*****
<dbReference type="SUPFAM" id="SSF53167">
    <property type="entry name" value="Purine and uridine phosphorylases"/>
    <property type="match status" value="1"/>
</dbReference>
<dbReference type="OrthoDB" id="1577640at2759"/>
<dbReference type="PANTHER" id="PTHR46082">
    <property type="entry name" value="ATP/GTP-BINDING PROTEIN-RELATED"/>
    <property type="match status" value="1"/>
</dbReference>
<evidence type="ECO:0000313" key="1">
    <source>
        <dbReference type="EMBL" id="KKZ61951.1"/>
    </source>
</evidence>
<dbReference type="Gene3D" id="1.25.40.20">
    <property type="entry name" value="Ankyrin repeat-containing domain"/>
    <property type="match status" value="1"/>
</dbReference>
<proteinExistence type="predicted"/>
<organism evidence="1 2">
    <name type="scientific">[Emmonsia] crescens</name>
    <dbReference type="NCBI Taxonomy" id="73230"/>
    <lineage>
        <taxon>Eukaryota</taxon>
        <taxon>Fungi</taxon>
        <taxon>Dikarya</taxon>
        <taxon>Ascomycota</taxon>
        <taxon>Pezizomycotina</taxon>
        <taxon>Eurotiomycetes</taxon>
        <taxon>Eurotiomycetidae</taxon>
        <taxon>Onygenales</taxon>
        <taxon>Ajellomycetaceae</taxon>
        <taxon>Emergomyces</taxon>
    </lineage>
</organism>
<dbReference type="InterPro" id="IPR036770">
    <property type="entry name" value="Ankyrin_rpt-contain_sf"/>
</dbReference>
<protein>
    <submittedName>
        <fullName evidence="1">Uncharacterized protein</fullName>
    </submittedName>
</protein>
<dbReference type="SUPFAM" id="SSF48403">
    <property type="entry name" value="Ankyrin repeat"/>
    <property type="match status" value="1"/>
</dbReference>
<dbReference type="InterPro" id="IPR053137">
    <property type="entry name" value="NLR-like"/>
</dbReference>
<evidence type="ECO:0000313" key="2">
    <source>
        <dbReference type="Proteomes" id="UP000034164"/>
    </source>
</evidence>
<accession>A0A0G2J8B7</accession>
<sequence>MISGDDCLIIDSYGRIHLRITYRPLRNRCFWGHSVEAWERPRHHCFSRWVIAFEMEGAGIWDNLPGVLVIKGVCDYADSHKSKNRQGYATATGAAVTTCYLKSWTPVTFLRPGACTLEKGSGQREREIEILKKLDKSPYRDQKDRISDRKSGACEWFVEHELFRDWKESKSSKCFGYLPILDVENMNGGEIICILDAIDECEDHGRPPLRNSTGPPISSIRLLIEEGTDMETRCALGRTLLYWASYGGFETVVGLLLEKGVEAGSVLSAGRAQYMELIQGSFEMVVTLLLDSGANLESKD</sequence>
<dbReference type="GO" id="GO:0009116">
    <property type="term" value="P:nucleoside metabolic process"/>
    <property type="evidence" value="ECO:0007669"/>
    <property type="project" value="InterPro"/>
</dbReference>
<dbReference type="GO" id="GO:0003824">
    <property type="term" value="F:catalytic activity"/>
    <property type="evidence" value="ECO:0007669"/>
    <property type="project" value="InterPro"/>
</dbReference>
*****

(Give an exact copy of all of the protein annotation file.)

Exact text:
<dbReference type="SUPFAM" id="SSF53167">
    <property type="entry name" value="Purine and uridine phosphorylases"/>
    <property type="match status" value="1"/>
</dbReference>
<dbReference type="OrthoDB" id="1577640at2759"/>
<dbReference type="PANTHER" id="PTHR46082">
    <property type="entry name" value="ATP/GTP-BINDING PROTEIN-RELATED"/>
    <property type="match status" value="1"/>
</dbReference>
<evidence type="ECO:0000313" key="1">
    <source>
        <dbReference type="EMBL" id="KKZ61951.1"/>
    </source>
</evidence>
<dbReference type="Gene3D" id="1.25.40.20">
    <property type="entry name" value="Ankyrin repeat-containing domain"/>
    <property type="match status" value="1"/>
</dbReference>
<proteinExistence type="predicted"/>
<organism evidence="1 2">
    <name type="scientific">[Emmonsia] crescens</name>
    <dbReference type="NCBI Taxonomy" id="73230"/>
    <lineage>
        <taxon>Eukaryota</taxon>
        <taxon>Fungi</taxon>
        <taxon>Dikarya</taxon>
        <taxon>Ascomycota</taxon>
        <taxon>Pezizomycotina</taxon>
        <taxon>Eurotiomycetes</taxon>
        <taxon>Eurotiomycetidae</taxon>
        <taxon>Onygenales</taxon>
        <taxon>Ajellomycetaceae</taxon>
        <taxon>Emergomyces</taxon>
    </lineage>
</organism>
<dbReference type="InterPro" id="IPR036770">
    <property type="entry name" value="Ankyrin_rpt-contain_sf"/>
</dbReference>
<protein>
    <submittedName>
        <fullName evidence="1">Uncharacterized protein</fullName>
    </submittedName>
</protein>
<dbReference type="SUPFAM" id="SSF48403">
    <property type="entry name" value="Ankyrin repeat"/>
    <property type="match status" value="1"/>
</dbReference>
<dbReference type="InterPro" id="IPR053137">
    <property type="entry name" value="NLR-like"/>
</dbReference>
<evidence type="ECO:0000313" key="2">
    <source>
        <dbReference type="Proteomes" id="UP000034164"/>
    </source>
</evidence>
<accession>A0A0G2J8B7</accession>
<sequence>MISGDDCLIIDSYGRIHLRITYRPLRNRCFWGHSVEAWERPRHHCFSRWVIAFEMEGAGIWDNLPGVLVIKGVCDYADSHKSKNRQGYATATGAAVTTCYLKSWTPVTFLRPGACTLEKGSGQREREIEILKKLDKSPYRDQKDRISDRKSGACEWFVEHELFRDWKESKSSKCFGYLPILDVENMNGGEIICILDAIDECEDHGRPPLRNSTGPPISSIRLLIEEGTDMETRCALGRTLLYWASYGGFETVVGLLLEKGVEAGSVLSAGRAQYMELIQGSFEMVVTLLLDSGANLESKD</sequence>
<dbReference type="GO" id="GO:0009116">
    <property type="term" value="P:nucleoside metabolic process"/>
    <property type="evidence" value="ECO:0007669"/>
    <property type="project" value="InterPro"/>
</dbReference>
<dbReference type="GO" id="GO:0003824">
    <property type="term" value="F:catalytic activity"/>
    <property type="evidence" value="ECO:0007669"/>
    <property type="project" value="InterPro"/>
</dbReference>